Finally, to be balanced in the equation is the adequacy of the procedural safeguards to protect defendants from an erroneous deprivation of their property through the imposition of a provisional remedy. Article 13-A, in what appear to be very carefully and comprehensively drawn provisions, establishes an elaborate array of safeguards against such an eventuality. Although the provisional remedy of attachment can initially be granted ex parte, a motion to confirm the attachment must be made, on notice, within five days of the levy (CPLR 1317). A preliminary injunction can only be granted pursuant to a motion on notice although a temporary restraining order can preserve the status quo pending a hearing (CPLR 1333). In each instance, in order for the provisional remedy to issue, the claiming authority must demonstrate that there is a substantial probability that it will prevail on the issue of forfeiture — i.e., a substantial probability that there will be a conviction in the underlying criminal proceeding; that the failure to enter the order granting a provisional remedy may result in proceeds being unavailable in the event of a judgment; and that the need to preserve the property outweighs any hardship on the defendants (CPLR 1312). The burden of establishing the grounds for the attachment, the need for continuing the levy and the probability of success on the merits is and remains upon the claiming authority (see, CPLR 1317; 1329 ). Where the defendant recovers judgment or succeeds in proving by the preponderance of the evidence that the claiming authority acted without reasonable cause and not in good faith in securing the provisional remedy, the claiming authority is rendered liable for all costs and damages, including attorneys' fees, sustained by reason of the provisional remedy (see, CPLR 1318; 1337).
Additionally, the defendant may move at any time to either discharge the attachment (CPLR 1328) or to vacate or modify the attachment (CPLR 1329) and the court may, on its own motion, dismiss the entire action in the interests of justice if it finds such relief warranted by the existence of some compelling factor, consideration or circumstance demonstrating that forfeiture would not serve the ends of justice (CPLR 1311). In sum, the "statutory procedure effects a constitutional accommodation of the conflicting interests of the parties" (Mitchell v Grant Co., 416 U.S. 600, 607, supra) such that procedural due process is satisfied.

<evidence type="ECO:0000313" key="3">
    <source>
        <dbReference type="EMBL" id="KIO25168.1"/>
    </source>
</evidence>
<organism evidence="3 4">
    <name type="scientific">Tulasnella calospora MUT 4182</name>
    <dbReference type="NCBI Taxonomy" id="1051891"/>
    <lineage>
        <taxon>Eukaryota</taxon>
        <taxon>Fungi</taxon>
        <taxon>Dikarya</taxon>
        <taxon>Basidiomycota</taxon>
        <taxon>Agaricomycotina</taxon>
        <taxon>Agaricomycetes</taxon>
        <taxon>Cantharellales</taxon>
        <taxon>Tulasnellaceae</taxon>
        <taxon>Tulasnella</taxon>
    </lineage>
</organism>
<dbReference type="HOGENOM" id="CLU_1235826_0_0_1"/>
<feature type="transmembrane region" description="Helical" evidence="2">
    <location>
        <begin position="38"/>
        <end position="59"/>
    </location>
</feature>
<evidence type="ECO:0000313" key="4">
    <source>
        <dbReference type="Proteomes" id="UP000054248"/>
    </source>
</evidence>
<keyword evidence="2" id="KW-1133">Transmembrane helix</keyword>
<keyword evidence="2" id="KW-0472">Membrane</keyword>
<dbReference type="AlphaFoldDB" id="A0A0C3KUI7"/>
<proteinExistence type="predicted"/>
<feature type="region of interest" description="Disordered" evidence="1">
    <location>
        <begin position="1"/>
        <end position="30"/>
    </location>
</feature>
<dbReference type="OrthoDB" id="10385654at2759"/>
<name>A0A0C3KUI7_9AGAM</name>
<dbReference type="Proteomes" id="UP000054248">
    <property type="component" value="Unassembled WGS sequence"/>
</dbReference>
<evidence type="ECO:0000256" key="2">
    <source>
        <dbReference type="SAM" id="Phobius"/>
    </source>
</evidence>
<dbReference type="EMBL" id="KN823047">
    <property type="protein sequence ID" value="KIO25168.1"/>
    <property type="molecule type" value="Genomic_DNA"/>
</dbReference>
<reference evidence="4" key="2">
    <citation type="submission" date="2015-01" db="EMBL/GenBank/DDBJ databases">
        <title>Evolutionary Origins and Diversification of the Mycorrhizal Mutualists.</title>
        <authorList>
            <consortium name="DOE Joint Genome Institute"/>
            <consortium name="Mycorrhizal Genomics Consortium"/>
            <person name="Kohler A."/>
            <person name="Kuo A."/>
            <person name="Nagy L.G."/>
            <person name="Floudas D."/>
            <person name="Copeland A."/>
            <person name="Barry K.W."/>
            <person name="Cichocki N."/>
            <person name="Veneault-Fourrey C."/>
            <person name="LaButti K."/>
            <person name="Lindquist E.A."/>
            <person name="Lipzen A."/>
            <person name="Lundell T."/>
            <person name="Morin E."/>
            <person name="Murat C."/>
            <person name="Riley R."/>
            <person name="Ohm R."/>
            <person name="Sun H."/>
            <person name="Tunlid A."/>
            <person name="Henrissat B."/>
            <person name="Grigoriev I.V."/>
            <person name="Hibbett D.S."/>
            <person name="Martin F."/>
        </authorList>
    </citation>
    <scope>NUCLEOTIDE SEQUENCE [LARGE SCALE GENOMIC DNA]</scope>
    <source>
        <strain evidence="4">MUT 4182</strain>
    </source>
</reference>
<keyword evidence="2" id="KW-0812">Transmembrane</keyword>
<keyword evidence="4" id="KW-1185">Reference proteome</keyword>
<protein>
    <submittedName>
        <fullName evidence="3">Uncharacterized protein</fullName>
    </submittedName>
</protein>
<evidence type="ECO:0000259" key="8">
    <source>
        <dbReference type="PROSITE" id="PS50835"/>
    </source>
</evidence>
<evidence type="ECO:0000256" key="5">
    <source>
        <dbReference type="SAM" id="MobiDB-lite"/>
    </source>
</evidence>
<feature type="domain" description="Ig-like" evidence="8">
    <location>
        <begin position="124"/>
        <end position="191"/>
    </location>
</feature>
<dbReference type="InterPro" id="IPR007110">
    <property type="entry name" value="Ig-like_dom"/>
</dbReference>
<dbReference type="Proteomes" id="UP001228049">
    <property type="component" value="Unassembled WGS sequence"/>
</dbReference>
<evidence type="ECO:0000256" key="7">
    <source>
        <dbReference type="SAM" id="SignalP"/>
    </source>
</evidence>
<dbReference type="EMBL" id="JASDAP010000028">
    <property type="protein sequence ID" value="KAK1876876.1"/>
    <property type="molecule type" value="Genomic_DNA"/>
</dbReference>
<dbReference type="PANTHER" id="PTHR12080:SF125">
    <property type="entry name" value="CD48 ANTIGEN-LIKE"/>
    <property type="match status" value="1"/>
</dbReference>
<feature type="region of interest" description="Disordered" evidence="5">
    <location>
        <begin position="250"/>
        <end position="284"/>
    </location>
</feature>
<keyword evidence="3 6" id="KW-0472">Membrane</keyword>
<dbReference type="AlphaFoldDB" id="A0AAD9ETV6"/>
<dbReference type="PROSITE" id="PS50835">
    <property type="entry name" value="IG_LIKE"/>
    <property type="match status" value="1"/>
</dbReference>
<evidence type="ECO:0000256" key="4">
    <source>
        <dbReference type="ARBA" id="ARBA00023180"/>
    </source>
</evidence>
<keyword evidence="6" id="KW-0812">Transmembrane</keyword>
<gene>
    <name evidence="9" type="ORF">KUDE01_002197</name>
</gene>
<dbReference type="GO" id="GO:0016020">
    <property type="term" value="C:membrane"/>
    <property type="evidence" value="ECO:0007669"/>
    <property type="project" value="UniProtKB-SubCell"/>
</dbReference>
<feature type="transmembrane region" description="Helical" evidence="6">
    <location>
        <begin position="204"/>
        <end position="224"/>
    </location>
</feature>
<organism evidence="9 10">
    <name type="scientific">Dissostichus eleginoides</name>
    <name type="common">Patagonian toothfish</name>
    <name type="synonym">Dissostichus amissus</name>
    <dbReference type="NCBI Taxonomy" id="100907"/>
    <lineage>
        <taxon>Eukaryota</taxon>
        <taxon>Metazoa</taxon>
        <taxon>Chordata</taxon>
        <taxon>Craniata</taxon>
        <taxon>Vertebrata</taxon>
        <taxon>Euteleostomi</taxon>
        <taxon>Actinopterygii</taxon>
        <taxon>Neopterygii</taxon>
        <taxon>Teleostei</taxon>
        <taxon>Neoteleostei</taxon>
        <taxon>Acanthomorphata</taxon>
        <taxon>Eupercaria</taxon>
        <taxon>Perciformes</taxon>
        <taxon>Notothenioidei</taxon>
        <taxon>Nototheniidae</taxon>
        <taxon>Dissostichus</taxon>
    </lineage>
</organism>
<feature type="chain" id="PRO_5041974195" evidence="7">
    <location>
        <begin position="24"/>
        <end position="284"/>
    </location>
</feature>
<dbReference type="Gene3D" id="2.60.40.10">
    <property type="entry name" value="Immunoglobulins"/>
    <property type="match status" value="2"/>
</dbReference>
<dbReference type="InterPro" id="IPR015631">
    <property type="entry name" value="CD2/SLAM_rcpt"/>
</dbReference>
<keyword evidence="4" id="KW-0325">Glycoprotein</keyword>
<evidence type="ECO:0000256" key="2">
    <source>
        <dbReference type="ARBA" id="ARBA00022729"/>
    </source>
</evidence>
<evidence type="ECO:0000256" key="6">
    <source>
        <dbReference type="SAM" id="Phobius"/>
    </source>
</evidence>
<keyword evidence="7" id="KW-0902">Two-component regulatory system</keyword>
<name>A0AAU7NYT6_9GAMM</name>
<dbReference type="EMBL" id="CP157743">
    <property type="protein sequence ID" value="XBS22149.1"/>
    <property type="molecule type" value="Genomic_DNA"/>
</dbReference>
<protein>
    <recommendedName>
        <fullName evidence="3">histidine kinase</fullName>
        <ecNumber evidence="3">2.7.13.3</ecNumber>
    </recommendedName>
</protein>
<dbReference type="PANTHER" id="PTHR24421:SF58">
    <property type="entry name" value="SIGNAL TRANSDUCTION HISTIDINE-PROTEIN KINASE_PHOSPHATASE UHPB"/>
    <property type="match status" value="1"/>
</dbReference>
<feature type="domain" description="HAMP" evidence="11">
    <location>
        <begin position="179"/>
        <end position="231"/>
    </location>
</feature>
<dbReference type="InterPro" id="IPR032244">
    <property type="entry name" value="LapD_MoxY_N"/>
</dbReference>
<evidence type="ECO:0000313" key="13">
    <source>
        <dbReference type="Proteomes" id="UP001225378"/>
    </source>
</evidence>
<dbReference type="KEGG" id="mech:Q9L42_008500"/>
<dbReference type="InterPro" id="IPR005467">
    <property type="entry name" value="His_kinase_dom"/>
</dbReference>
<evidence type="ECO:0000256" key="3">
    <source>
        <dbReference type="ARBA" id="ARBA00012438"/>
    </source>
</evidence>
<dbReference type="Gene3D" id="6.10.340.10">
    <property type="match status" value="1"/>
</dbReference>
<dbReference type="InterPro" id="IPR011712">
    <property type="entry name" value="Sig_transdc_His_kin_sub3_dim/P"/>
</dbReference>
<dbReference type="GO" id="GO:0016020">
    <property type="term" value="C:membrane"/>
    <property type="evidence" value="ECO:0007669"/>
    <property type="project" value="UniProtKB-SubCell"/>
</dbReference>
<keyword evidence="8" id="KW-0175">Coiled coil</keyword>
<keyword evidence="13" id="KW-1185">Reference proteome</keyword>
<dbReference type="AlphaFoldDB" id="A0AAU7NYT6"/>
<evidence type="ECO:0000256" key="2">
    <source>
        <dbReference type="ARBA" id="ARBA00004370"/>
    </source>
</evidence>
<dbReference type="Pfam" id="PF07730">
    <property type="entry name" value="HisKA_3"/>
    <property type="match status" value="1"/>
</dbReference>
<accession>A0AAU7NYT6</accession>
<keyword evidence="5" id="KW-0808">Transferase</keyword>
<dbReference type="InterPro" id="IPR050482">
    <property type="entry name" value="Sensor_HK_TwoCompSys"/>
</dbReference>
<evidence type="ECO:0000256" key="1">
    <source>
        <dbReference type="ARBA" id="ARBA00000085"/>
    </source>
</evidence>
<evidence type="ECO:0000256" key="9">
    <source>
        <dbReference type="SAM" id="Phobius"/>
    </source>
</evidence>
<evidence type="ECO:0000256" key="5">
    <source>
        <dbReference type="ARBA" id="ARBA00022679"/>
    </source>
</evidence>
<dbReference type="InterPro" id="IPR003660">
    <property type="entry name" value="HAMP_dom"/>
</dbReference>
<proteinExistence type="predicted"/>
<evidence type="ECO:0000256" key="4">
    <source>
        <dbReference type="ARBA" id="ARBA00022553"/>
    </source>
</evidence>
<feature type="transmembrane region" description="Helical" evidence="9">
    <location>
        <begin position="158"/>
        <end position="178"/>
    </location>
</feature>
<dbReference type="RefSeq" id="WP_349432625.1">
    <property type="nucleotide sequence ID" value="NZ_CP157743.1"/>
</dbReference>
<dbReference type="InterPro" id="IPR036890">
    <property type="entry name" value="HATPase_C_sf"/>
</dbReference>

That procedures more protective of the defendants' interests can be imagined or suggested (see, for e.g., United States v Spilotro, 680 F.2d 612 [Racketeer Influenced and Corrupt Organizations Act, 18 U.S.C. § 1961-1968]; United States v Long, 654 F.2d 911 [Continuing Criminal Enterprise Act, 21 U.S.C. § 848]; comment, Criminal Forfeiture: Attacking the Economic Dimension of Organized Narcotics Trafficking, 32 Am U L Rev 227, 247-254; Note, Due Process in Preliminary Proceedings under RICO and CCE, 83 Colum L Rev 2068, 2084-2098) does not in any way undermine this conclusion because the statute as written contains sufficient safeguards to minimize the risk of an erroneous deprivation of a defendant's protected interest and any additional safeguards would not substantially decrease this risk. It is not the role of the courts to rewrite statutes that have been promulgated by the legislative branch of government nor is it our role to comment on the wisdom of the statute (Sniadach v Family Fin. Corp., 395 U.S. 337, 339). In our limited role of deciding whether a statute as drafted satisfies minimum constitutional requirements, we conclude that article 13-A is not violative of Federal procedural due process requirements.